Diabetic ketoacidosis, or DKA, is severe, out-of-control diabetes (high blood sugar) that needs emergency treatment. DKA is caused by a profound lack of circulating insulin. This may happen because of illness, taking too little insulin, or getting too little exercise. The body starts using stored fat for energy, and ketone bodies (acids) build up in the blood. DKA also accounts for most hospitalization and is the most common cause of death, mostly due to cerebral edema, in pediatric diabetes. Furthermore, treating DKA incorrectly can result in cerebral edema and death.
The Barbara Davis Center for Childhood Diabetes in Denver, Colorado, has prepared an excellent poster for hospital emergency rooms with the correct treatment procedures for DKA and suspected cerebral edema. The guidelines are as follows:
- Venous (or arterial) pH < 7.10
- HCO3 <8 mEq/L
- Usually large urine ketones on dipstick
- Breath may have "fruity" odor
- Often Kassmaul respirations
- Treat at facility with pediatric ICU
Treatment of DKA:
- Rehydration: 20 ml/kg bolus in first 1-2 hours (NS or LR)
- NPO if vomiting
- Insulin drop: 0.1 U/kg per hour IV
- If still dehydrated after 1-2 hours: can repeat bolus of 20 ml/kg NS or LR over 1-2 hours--MAXIMUM BOLUS MUST BE <40 ml/kg;; then fluilds (0.45NS) at 1.5 times maintenance. Give no more than 4L of fluid/m2/24 hours (including initial bolus)
- Add potassium (K+) when pH > 7.1 and serum K+ known to be normal or low (may use 20 mEq/L KPO4 and 20 mEq/L KAc [or KCl])
- Aim for glucose fall of 100 mg/dl per hour
- Add 5% dextrose to IV when blood glucose falls to 200-250 mg/dl
- Repeat electrolytes and venous pH hourly until pH > 7.1; then repeat every 2 hours until > 7.2 and then every 4 hours until > 7.3
Cerebral Edema: A Clinical Emergency!
- Suspect if bad headache, excessive lethargy, or any deterioration in mental status
- Dilated or non-responsive pupils are often the first sign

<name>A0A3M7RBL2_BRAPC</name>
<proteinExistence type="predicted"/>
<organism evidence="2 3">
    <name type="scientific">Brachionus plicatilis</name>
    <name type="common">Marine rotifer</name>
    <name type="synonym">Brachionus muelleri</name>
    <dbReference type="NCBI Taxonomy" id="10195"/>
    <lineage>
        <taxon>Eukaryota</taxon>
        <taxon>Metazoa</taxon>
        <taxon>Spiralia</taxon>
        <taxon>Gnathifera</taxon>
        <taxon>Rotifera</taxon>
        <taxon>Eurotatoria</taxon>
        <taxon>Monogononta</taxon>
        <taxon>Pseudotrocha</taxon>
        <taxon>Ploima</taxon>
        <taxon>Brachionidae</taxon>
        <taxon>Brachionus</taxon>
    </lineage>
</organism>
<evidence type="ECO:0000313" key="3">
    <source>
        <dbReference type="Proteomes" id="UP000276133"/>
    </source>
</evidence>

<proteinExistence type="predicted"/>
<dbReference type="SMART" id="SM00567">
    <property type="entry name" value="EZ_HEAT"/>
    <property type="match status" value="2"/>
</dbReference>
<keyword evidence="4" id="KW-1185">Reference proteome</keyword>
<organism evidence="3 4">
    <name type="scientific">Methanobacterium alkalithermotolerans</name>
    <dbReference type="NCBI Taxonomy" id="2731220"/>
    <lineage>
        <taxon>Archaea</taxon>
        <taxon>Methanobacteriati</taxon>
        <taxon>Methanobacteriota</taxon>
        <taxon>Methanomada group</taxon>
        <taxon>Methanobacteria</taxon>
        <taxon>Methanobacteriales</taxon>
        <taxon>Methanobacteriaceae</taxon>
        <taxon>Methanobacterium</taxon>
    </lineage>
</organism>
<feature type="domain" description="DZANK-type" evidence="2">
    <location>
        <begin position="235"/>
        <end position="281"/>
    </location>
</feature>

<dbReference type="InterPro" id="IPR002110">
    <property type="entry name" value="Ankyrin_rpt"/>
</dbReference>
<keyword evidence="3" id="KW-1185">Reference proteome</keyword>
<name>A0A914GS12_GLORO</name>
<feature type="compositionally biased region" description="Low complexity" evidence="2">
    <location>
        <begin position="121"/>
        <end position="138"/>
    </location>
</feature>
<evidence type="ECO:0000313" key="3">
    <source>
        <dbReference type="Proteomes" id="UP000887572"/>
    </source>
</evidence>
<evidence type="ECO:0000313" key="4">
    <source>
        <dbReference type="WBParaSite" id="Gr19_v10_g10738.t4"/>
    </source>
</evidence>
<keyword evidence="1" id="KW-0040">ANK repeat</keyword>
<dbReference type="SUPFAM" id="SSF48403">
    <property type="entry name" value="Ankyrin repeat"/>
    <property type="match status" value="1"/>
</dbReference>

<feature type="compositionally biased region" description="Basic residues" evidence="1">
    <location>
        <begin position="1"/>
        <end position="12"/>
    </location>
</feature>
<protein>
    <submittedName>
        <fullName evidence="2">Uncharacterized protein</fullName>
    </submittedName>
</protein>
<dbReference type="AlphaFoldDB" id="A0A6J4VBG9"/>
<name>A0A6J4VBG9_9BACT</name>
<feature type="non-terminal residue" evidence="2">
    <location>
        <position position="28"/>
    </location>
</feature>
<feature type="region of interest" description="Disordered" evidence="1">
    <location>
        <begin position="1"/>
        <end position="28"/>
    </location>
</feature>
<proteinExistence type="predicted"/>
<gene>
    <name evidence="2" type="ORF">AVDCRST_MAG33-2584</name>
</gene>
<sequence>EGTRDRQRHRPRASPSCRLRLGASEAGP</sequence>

- Mannitol, 1 gm/kg IV over 30 minutes -- if patient improves and later worsens it may need to be repeated (give immeditately upon suspected cerebral edema)
- Reduce fluids (<70cc/kg per day)
- Elevate head of bed
- Hyperventilation until pCO2=25 to 27 mm Hg
References and Additional Information
- Type 1 Diabetes Treatment poster by H. Peter Chase, M.D., University of Colorado Health Sciences Center, 1999.
- Diabetic Ketoacidosis in Children from the Barbara Davis Center Keystone Conference 2008
- DKA Treatment Protocol-Denver. (PDF)
- Diabetic ketoacidosis in children and adolescents with diabetes from ISPAD
- Diabetic ketoacidosis (DKA) Guidelines from the Great Ormand Hospital for Children (NHS).
- Management of Hyperglycemic Crises in Patients With Diabetes (also in PDF format)
- Pediatrics, Diabetic Ketoacidosis from eMedicine
- Deep Venous Thrombosis in Children With Diabetic Ketoacidosis and Femoral Central Venous Catheters.
27 May 2011
Last Updated: Thursday February 27, 2014 19:28:21
This Internet site provides information of a general nature and is designed for educational purposes only. If you have any concerns about your own health or the health of your child, you should always consult with a physician or other health care professional.
This site is published by T-1 Today, Inc. (d/b/a Children with Diabetes), a 501c3 not-for-profit organization, which is responsible for its contents. Our mission is to provide education and support to families living with type 1 diabetes.
© Children with Diabetes, Inc. 1995-2017. Comments and Feedback.